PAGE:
Saturday, 2 March 2013

Half a world away

Late last year, I turned 50, and my friend Stuart gave me a special present: the programme from the closest Watford home game to the day I was born. It was a Division 3 (or ‘Division III’, as the programme has it) fixture against Bristol Rovers on Saturday December 8th, 1962, which we apparently lost 1-0 on the way to finishing 17th in the table.

Not a particularly remarkable game, or season, then. But to modern eyes, the programme itself is a strange artefact. For starters, there are hardly any articles. The 16 pages include an editorial (matily entitled ‘Welcome Back, Lads’), a spread with pen portraits of the opposition and Odd Spots (‘A Soccer Believe It Or Not’), and a page of Supporters’ Club Notes. As for photographs, the only one is the aerial shot of the ground on the cover. The rest is statistics, fixtures, team line-ups and, above all, advertisements. I count 41 ads in total, ranging from national brands (Double Diamond beer, Senior Service cigarettes) to resolutely local ones, some for businesses that I remember fondly from my youth; Peter Spivey’s sports shop, Kirby’s coaches, Thirteens bike shop.

I could spend hours listing the delights contained in this slim volume, but I’ll limit myself to five things I find particularly interesting:

1) The supporters’ club notes are worth an essay in themselves, but what comes across above all is the key role the club played in fundraising for the football club in those days – it’s financial support we’re talking about here. The page lists key contacts for services ranging from away travel to membership to the purchase of “a Club diary or golliwog favour”, complete with their full addresses, and warns against bothering the club’s sole administrative employee, the legendary Ron Rollitt: “Please do not write to the Football Club for any of the following items. It only causes delay, and Mr Rollitt has enough to contend to with his own work.”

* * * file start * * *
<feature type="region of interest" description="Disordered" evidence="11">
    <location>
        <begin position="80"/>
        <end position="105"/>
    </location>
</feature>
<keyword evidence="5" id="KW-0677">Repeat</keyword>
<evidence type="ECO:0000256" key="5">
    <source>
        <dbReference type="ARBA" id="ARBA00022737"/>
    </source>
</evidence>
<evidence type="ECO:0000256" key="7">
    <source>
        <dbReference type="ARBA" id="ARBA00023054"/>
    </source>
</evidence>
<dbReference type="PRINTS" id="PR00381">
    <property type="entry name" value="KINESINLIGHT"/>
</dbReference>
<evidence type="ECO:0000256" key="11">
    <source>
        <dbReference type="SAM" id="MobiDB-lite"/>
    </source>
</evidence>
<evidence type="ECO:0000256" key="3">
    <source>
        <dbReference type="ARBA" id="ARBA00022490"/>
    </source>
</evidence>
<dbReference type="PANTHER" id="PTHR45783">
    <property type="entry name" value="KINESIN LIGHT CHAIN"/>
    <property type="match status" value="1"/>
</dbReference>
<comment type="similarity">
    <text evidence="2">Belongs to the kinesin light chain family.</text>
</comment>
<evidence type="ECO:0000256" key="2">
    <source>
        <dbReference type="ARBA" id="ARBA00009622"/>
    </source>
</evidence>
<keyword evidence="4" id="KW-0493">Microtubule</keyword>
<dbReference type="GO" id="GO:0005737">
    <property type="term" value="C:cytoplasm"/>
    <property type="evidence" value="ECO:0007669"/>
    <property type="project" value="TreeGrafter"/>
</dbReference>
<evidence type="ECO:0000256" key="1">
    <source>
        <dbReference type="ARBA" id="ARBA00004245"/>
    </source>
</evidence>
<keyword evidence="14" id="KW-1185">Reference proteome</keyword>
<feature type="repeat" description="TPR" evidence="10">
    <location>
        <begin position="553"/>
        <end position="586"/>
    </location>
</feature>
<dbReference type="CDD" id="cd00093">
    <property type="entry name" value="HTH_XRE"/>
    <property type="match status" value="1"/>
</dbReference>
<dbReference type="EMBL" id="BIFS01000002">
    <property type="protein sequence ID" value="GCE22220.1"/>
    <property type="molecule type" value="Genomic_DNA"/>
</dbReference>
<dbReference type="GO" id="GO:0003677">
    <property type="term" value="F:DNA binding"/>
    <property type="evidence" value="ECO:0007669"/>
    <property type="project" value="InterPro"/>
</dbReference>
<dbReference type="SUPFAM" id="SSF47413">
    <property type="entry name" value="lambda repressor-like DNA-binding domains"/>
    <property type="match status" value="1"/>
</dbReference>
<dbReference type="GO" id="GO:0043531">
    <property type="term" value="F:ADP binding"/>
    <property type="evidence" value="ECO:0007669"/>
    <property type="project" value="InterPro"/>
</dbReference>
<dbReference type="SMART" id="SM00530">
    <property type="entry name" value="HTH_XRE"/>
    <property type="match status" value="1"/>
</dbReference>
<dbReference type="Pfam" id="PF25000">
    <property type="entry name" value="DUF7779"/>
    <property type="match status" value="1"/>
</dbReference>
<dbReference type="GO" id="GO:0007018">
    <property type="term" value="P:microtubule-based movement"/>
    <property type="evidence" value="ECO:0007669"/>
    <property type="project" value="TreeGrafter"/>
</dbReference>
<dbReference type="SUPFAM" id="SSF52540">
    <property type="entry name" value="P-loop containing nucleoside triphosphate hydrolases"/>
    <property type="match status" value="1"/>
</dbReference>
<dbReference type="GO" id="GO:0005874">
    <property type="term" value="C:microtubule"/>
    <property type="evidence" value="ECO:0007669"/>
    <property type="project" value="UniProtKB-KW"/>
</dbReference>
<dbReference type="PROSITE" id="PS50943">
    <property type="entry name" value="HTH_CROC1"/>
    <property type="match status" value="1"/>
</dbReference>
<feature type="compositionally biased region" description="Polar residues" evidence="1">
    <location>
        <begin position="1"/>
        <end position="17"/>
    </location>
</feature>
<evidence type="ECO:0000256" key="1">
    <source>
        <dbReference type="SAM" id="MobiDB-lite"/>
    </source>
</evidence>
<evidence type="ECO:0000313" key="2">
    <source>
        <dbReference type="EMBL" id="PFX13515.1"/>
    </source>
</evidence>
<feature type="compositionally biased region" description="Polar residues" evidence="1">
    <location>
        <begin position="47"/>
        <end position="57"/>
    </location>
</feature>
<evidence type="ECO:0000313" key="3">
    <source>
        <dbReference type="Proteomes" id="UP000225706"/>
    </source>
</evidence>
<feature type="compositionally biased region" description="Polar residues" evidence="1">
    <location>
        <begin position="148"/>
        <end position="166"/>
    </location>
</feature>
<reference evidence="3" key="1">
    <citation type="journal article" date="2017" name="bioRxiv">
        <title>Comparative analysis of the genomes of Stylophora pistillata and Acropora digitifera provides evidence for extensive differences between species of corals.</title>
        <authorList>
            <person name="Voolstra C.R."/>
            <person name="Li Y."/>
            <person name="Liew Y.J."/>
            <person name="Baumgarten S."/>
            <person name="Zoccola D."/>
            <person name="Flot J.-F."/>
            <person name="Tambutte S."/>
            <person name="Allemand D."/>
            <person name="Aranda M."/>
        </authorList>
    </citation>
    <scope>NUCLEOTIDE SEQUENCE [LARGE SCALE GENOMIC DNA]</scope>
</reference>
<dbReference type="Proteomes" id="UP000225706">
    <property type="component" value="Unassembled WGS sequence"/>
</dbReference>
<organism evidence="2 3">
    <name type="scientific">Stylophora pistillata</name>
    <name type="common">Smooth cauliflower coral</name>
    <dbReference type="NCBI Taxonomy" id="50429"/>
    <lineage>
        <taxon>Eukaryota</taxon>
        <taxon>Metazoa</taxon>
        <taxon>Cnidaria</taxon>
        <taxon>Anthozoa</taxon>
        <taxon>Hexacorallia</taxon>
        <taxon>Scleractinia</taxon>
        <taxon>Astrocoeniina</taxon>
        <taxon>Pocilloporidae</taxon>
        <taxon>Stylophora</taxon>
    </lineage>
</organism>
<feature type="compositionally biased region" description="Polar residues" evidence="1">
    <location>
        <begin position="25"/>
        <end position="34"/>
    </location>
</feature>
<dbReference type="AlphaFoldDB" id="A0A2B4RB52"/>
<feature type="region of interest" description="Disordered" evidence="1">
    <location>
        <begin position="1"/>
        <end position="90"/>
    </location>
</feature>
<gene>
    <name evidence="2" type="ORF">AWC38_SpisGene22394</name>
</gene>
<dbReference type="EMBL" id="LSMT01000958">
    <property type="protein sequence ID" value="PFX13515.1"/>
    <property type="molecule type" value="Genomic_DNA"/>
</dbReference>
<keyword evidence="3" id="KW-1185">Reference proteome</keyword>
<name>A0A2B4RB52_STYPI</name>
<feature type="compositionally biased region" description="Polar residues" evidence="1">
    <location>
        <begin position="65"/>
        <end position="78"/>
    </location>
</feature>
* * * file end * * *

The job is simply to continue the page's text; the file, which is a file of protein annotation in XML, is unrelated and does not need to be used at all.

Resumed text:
2) The list of ball donors (when did that stop?) for the season to date includes, among various gentlemen, The Brian Fredericks Dance Orchestra, and, for the Football Combination game against Portsmouth, an anonymous ‘Pools winner’.

3) In the days before football was a megabucks profession, players often bought local businesses when they retired. Among the ads, I spotted the names of Watford legends Ken Nicholas, who had a sports equipment and shoe shop in Harwoods Road, and Arthur Grimsdell, proprietor of a newsagent’s in Vicarage Road.

4) The ‘Odd spots’ include the fact that Newcastle’s team against Portsmouth in October 1951 included internationals of five countries (England, Scotland, Ireland, Wales and Chile). Nowadays, in the Premiership at least, it would be more noteworthy if a club fielded internationals of fewer than that number of countries.

5) I know it’s childish to laugh at people’s names, but who could resist Bristol Rovers’ Esmond Million, “a goalkeeper of considerable merit and courage, who adopts complete command of his area”. As the programme lists the players’ vital statistics, I can also tell you that Mr Million weighed exactly 11st 8 1/2lb.